When completed, the Matchbox will be a student wellness and fitness center, as well as a space for the theater community. Construction on the Matchbox began last winter and was scheduled to be completed by the beginning of this semester, but the severity of last winter pushed that plan back. As of now, construction on the building should be finished by late September. The expected opening day is October 20.

As residents of the two dorms will attest, construction at Dana and Hallowell is underway. The final goal is a new five-story building connecting Dana and Hallowell. This building will replace the Danawell trailer, which previously served as a communal social space for the two dorms. In addition, the new structure will contain 68 new beds, designed to accommodate the college’s enrollment increases. The plan is for the building’s framework and foundation to be finished this fall, before the ground freezes.

Hain believes they will finish construction on Dana and Hallowell on schedule.

“We really believe we’ve built enough time into this schedule to make it work,” he said. “It could get so mean here that we get slowed down significantly, but there are some options about how we can accelerate that by working longer hours or longer weeks.”

Down the road from Dana and Hallowell is the softball field, which is being replaced. As of now, there are two fields. The old field is ready for fall play while the new field is being finished. The new field will have an adjustable netting system, as well as a new locker room attached to the home dugout.

“The outfield is pretty much in place, we’re installing an irrigation system and a drainage system to augment the system that’s there, [and] we’re building the dugouts,” said Jan Semler, director of capital planning and construction.

Town Center West is due to be finished by the end of the 2016 spring semester. It will contain an inn, a restaurant and retail spaces. The administration hopes that Town Center West will encourage a greater student presence in the ville, as well as support visitors and alumni. The bookstore will also be moved to the location.

“What we’re starting do now is actively think about what a bookstore, or a college and community store as we’re now calling it, of the future will look like. [Town Center West will] give us the opportunity to start thinking about how to repurpose the space that’s the current bookstore, since Clothier really is supposed to be a student center […] getting the bookstore out of there is going to be a huge help in terms of spaces that are available for students,” said Gregory Brown, vice president for finance and administration.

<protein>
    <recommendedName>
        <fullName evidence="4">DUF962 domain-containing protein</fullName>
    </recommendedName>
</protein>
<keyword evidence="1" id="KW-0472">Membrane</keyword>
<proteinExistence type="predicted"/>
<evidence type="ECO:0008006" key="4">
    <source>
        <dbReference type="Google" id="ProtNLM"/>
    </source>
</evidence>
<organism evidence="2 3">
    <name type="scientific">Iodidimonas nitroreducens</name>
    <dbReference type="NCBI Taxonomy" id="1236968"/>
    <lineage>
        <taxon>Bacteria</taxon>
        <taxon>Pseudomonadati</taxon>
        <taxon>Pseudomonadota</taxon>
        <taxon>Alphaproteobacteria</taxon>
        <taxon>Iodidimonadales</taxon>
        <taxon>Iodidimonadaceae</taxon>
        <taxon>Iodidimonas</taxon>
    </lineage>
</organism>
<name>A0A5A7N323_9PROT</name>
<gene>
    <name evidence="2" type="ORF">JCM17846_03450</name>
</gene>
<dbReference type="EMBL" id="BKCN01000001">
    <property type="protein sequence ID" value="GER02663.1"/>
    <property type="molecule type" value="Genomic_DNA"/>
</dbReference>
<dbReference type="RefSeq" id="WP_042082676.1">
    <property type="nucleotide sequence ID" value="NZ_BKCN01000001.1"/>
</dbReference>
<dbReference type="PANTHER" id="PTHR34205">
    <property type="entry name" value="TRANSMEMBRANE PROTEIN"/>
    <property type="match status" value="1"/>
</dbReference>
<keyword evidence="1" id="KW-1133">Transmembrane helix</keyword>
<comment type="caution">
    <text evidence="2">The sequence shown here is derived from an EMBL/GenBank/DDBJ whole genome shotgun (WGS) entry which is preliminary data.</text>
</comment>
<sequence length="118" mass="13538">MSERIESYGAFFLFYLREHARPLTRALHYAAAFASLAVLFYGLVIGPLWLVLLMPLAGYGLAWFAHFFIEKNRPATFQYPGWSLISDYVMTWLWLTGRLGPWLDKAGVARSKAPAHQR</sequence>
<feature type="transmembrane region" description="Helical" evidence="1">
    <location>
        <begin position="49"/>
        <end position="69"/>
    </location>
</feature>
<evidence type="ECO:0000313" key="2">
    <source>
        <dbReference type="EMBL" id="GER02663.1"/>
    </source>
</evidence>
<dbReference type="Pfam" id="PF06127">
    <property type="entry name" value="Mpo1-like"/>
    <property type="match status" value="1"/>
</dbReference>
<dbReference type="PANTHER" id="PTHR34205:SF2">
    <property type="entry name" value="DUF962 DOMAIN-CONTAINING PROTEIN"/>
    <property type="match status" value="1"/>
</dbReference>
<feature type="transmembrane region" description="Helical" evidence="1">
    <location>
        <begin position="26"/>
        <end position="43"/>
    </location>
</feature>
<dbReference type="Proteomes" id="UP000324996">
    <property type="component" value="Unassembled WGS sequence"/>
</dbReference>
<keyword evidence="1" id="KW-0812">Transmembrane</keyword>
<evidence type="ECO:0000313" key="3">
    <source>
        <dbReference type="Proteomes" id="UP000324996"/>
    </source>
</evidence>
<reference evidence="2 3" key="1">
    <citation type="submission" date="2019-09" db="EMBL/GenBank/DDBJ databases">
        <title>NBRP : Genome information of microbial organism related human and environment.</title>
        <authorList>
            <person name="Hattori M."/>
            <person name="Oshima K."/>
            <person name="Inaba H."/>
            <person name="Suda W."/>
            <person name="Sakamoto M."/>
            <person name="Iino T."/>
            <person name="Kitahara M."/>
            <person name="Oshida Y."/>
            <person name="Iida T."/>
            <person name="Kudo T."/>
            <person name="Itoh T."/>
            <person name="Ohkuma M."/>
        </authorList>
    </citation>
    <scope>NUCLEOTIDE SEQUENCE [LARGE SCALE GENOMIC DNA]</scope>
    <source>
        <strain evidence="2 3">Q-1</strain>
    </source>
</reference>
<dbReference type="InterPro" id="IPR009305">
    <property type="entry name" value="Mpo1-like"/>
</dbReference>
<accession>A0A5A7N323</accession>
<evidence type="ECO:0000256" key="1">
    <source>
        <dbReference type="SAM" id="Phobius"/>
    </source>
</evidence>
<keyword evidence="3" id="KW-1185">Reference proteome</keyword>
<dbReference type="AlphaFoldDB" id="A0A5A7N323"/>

In addition, a new parking lot and a roundabout are being constructed by the Palmer, Pittenger, and Roberts dorms and Fieldhouse Lane. The parking lot will replace student parking in lot C and faculty parking by the train station. The parking lot will be finished and in use by the end of fall break. The roundabout is still in its beginning stages. Until September 12th, construction on Chester Road will operate at night from 8 p.m. to 5 a.m. After that point, construction will shift to the daytime, but at least one lane of traffic will be available throughout the day. The administration is planning for two further periods of nighttime construction, but the dates for these are not yet in place. The asphalt work on the roundabout is due to end before winter in accordance with PennDOT guidelines, and the roundabout will be complete by the end of the school year.

Diversity Continues to Elude Science Departments

in Around Campus/News by

It is no secret that some racial and ethnic minorities are underrepresented in the math, engineering, and the sciences. According to data from the most recent census, 31 percent of the American population is either black, Latino, or Native American. But only 17.8 percent of bachelor’s degrees and 6.9 percent of doctoral degrees awarded in the sciences went to those groups, and those minorities held only 5.9 percent of full-time professorships.

Swarthmore is no exception. According to faculty, the school is lacking when it comes to diversity in science departments. “I do not think the natural science and engineering departments, in general, have diverse students or faculty,” said Lynne Molter, chair of the engineering department.

Tom Stephenson, the college provost and a chemistry professor, agreed. According to Stephenson, the school could do a better job of recruiting minority faculty. “I think Swarthmore’s not doing nearly well enough,” he said. “I think we could be more deliberate about how we recruit faculty.”

Twenty percent of Swarthmore’s current tenure-track faculty identify as members of racial and ethnic minority groups. While there is no recent data that gives a breakdown of minority students and faculty by department, past studies have showed disparities. Stephenson, for example, said a prior report indicated that the attrition rate in the sciences was higher among groups that are historically underrepresented.

For many students of color, this makes studying in science, technology, engineering and mathematics (STEM) fields more complicated. “There can be some difficulties just because you feel like they’re not a lot of students of color,” said Alana Burns ’13, a biology major who identifies as black. “It’s a little hard because you feel like you’re the only one.”